Tuesday, January 26, 2021
News Internal combustion engine on its last legs?

Internal combustion engine on its last legs?

As 2017 comes to a close, it may very well go down as the as the one historians will refer to as the beginning of the end of the internal combustion engine. In only a few months, a handful of countries have sited that, at some point in the near future, they will no longer allow the sale of gasoline engines.

What was up until recently unthinkable has become a fact in some areas of the world. Mind you, countries like Norway and The Netherlands has little or no bearing on the global car business but when China announces that they’re thinking about banning ICEs, the impact is far greater. China alone accounts for over 30 million new car sales per year, easily making it the largest car market in the world.

One of the biggest issues with the seemingly inevitable takeover of electrified and electric vehicles from the ICE is and will be where the electricity comes from. In other words, where will all these EVs get their power? China is leading by example by setting up more solar panels and wind turbines than any other country in the world.

The key is renewable energy. Some states and countries, like the province of Quebec, are blessed with accessible and cost-efficient sources of renewable energy while the US for example still relies heavily on coal for its electricity. In fact, nearly a 1/3 comes from coal, 20% from nuclear while hydro and wind (and other renewables) make up only 12%. By comparison, Canada’s electricity is sourced from 8% coal, 10% from nuclear with hydro and wind (and other renewables) making up just under 17%. Crude oil still makes up a big portion of electricity production in both countries so burning more of it to make electricity kind of defeats the purpose of pushing electrified and electric cars in our pat of the world.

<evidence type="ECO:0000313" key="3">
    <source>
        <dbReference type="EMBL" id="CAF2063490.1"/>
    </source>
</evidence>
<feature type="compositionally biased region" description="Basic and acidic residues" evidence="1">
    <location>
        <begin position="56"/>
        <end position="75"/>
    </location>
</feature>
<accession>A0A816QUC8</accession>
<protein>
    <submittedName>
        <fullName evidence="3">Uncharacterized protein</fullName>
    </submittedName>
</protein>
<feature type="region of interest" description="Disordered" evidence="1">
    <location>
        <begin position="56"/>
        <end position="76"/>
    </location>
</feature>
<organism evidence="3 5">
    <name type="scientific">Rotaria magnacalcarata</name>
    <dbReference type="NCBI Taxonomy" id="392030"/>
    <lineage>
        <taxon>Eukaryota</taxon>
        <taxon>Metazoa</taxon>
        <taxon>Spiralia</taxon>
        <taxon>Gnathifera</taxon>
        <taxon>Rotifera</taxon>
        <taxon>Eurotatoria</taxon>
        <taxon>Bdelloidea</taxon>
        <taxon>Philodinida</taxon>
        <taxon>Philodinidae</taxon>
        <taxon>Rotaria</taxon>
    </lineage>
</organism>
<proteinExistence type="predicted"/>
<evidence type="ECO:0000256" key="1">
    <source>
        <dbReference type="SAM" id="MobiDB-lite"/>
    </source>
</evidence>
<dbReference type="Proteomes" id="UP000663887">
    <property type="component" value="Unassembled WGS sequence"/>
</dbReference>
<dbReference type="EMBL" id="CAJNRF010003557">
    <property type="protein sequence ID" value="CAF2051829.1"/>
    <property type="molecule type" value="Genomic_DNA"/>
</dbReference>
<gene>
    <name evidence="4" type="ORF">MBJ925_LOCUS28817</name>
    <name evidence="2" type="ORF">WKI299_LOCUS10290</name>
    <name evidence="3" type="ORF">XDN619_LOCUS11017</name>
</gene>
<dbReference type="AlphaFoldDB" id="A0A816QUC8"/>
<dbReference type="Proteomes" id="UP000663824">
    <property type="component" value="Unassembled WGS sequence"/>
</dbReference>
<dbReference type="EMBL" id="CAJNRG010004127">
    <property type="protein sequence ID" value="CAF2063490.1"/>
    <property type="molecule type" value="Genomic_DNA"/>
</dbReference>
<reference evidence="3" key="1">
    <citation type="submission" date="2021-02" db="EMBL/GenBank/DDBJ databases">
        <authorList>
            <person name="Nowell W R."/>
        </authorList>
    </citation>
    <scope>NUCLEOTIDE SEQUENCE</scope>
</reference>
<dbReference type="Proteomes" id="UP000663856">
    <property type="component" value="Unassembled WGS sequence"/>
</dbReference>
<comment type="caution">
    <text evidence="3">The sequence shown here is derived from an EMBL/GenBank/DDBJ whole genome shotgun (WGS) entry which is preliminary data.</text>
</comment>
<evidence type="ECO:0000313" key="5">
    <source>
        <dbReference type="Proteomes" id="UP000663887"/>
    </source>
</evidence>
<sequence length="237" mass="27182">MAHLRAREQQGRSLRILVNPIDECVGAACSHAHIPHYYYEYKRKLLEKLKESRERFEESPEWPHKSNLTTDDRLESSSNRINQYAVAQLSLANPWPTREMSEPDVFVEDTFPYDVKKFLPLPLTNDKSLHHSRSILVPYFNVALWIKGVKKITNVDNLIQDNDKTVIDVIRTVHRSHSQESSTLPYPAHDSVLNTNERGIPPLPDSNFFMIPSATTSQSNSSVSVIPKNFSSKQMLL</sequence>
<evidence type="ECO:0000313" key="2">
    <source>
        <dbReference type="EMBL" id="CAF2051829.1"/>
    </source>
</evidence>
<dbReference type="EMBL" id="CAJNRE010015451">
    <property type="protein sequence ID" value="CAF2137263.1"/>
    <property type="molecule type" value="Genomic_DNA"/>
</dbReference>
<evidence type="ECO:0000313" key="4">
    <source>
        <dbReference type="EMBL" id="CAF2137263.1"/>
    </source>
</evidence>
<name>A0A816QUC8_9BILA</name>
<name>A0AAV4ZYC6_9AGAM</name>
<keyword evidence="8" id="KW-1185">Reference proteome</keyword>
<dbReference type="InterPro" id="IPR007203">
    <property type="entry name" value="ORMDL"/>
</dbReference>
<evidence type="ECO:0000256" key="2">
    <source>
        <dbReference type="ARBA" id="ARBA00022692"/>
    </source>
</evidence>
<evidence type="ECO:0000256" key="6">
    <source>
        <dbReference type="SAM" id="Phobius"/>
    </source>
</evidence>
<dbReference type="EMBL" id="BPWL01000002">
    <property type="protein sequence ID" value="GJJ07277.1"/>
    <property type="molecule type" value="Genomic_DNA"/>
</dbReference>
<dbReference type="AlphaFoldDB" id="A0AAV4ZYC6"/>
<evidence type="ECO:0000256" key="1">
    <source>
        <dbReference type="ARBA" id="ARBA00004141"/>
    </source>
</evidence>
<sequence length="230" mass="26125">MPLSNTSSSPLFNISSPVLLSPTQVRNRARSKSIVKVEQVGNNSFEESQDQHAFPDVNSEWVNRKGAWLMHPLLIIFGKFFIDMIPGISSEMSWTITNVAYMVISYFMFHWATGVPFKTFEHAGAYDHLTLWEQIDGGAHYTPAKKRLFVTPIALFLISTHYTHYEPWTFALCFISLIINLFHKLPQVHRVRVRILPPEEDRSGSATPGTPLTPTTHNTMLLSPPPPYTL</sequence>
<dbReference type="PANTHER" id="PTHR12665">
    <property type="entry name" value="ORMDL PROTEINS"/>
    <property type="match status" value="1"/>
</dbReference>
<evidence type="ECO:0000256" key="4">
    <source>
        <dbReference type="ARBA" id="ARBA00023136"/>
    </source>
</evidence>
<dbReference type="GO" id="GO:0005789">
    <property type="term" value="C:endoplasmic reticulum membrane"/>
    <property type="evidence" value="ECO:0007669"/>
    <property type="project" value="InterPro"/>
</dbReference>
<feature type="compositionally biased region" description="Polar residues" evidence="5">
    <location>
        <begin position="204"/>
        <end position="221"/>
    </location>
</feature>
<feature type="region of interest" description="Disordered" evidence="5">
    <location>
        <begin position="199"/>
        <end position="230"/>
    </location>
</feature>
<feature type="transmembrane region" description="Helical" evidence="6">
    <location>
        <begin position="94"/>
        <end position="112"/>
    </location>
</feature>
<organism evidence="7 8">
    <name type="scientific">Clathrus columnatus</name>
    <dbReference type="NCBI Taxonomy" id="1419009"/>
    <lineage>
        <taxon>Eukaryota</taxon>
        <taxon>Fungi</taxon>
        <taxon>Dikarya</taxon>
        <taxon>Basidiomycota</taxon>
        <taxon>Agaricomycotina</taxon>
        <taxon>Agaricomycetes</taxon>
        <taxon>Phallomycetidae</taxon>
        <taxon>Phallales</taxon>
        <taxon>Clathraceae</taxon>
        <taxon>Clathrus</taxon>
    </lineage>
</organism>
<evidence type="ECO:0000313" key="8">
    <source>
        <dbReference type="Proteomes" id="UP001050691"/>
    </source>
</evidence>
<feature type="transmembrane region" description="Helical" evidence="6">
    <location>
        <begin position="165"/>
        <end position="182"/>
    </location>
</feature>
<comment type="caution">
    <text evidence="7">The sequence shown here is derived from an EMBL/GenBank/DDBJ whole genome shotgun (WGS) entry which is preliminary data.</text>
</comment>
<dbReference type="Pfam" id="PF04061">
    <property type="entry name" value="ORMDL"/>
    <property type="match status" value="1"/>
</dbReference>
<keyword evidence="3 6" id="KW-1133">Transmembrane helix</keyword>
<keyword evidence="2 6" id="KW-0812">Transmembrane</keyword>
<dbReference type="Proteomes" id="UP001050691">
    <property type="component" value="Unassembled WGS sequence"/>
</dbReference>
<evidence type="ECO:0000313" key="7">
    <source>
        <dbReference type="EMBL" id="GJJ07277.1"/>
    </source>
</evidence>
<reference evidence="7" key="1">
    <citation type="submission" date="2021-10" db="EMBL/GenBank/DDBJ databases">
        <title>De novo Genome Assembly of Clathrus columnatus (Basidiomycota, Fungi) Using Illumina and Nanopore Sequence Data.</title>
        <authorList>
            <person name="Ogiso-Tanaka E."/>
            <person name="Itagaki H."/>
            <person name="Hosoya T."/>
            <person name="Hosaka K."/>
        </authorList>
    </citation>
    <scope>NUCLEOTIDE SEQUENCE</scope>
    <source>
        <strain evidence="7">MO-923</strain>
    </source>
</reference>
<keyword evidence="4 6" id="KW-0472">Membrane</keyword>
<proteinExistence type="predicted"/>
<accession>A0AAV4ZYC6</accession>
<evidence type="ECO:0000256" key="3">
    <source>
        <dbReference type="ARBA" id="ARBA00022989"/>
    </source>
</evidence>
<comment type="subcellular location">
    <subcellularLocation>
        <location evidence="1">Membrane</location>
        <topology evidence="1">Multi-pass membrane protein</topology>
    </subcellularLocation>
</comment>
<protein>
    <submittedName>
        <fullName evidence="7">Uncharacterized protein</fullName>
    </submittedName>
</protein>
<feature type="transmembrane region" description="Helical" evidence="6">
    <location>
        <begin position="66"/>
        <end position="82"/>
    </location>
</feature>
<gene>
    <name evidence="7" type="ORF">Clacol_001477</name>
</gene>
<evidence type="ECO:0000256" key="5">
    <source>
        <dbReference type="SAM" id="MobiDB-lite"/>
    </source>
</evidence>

This historical event will take many years to conclude and while it takes place, many changes will occur. These are fascinating times.

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Matt St-Pierre
Matt St-Pierre
Trained as an Automotive Technician, Matt has two decades of automotive journalism under his belt. He’s done TV, radio, print and this thing called the internet. He’s an avid collector of many 4-wheeled things, all of them under 1,500 kg, holds a recently expired racing license and is a father of two. Life is beautiful. Send Matt an emai

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